Sudden oak death is a disease affecting species of trees caused by a fungal-like organism. Established in localized areas of North America, the native range of the disease, Phytophthora ramorum is unknown.
Sudden oak death is able to survive in plant material dropped to the ground, also infecting the soil and making it easily transported on boots, vehicles and animals. The pathogen thrives in cool wet climates with optimum growth at 20°C.
Sudden oak death has become established in localized areas throughout northern California and Oregon. It has also been reported in western Canada in the southern coastal area of British Columbia.
Impacts of Sudden Oak Death
- Reduce property values and aesthetics as high numbers of valuable trees die.
- Decrease food, wildlife habitat and water quality with increased exposure to soil surfaces.
- Widespread mortality of trees can lead to an increased fire hazard.
The long-term effects of sudden oak death are hard to predict, but the loss will impact forest cover and composition. The effects are variable with minimal or severe leaf scars, defoliation, canker formation, dieback and death.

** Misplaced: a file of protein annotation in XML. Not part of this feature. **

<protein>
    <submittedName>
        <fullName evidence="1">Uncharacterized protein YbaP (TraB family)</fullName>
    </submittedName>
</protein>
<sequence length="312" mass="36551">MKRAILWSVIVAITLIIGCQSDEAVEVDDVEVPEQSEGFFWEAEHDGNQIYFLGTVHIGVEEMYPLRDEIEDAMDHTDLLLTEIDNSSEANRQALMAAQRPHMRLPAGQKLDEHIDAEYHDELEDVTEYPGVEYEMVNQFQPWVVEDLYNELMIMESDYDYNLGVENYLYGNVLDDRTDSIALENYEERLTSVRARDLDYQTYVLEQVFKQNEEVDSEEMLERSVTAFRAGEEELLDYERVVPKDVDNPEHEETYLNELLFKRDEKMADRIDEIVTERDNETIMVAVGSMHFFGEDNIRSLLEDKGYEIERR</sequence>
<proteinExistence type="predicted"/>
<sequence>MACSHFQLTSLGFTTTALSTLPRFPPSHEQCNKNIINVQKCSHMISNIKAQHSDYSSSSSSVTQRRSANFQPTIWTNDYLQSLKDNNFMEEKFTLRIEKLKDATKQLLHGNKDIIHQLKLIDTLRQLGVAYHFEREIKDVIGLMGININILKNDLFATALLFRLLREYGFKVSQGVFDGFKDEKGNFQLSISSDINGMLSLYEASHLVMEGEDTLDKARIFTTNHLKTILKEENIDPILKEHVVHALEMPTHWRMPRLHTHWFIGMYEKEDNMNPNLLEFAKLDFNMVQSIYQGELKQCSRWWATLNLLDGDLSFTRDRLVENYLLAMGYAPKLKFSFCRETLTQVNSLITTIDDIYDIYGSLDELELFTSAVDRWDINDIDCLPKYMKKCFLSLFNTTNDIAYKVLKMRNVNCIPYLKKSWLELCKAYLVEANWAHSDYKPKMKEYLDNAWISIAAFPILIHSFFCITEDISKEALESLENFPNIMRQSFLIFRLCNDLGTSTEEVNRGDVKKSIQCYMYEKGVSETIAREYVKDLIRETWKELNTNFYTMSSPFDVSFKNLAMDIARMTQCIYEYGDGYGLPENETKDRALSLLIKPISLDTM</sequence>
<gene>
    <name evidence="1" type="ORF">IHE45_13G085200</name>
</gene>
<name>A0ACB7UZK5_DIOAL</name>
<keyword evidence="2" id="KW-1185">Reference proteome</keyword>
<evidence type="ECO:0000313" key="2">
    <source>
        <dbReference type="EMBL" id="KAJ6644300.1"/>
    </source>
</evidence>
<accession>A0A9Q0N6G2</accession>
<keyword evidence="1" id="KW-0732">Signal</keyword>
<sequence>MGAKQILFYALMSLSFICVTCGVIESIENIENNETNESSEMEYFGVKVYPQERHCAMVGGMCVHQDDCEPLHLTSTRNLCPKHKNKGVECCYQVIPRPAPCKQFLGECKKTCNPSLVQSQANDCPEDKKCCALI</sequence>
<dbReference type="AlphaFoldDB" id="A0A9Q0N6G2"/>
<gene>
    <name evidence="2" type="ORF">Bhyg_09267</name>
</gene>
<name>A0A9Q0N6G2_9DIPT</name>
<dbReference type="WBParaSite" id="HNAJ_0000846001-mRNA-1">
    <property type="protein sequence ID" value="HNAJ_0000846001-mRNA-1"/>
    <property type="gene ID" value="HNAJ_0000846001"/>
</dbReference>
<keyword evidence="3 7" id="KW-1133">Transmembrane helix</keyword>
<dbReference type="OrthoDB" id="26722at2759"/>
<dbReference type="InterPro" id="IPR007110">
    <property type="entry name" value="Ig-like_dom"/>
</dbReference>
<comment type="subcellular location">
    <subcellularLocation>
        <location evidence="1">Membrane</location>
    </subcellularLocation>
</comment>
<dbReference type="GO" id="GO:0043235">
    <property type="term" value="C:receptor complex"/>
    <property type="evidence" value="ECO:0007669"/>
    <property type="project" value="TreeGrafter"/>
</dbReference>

How to Identify Sudden Oak Death
- Cankers form on the stem, expanding until they girdle the tree.
- Cankers release a black or reddish ooze.
- Leaves on the crown dieback and turn pale yellow or brown.
- Dead bark tissue is usually surrounded by black zone lines under the affected bark.
What You Can Do
- Learn how to properly identify the signs and symptoms of sudden oak death.
OFAH/ONDMNRF Invading Species Awareness Program. (2021). Sudden Oak Death. Retrieved from: www.invadingspecies.com.
This factsheet may be reproduced for non-commercial purposes.
Header photo by Joseph O’Brien, USDA Forest Service, Bugwood.org
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